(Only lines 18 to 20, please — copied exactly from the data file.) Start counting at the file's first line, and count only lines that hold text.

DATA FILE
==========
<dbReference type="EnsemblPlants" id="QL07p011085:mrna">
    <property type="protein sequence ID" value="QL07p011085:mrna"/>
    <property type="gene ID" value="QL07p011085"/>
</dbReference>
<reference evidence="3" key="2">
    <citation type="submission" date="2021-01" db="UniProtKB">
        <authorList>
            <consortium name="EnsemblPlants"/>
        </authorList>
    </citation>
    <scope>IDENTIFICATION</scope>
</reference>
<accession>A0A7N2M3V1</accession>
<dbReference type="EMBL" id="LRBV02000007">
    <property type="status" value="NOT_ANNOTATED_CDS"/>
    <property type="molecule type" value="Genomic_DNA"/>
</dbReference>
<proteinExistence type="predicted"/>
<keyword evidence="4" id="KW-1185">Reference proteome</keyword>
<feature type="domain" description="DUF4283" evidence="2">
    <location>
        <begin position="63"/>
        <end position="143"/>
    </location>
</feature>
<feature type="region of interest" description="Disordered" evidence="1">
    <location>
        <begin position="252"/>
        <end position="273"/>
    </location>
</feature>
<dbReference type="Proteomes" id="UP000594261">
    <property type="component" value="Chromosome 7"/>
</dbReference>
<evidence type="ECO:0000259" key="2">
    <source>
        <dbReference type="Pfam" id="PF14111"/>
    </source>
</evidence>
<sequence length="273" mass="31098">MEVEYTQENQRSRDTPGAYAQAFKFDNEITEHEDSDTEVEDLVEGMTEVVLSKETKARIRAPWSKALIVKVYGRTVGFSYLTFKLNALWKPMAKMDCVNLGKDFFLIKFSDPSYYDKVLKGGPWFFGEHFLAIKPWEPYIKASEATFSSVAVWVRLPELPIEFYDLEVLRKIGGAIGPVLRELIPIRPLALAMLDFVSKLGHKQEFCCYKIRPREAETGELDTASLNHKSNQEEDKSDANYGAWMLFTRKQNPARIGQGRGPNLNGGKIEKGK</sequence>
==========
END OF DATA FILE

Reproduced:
<proteinExistence type="predicted"/>
<keyword evidence="4" id="KW-1185">Reference proteome</keyword>
<feature type="domain" description="DUF4283" evidence="2">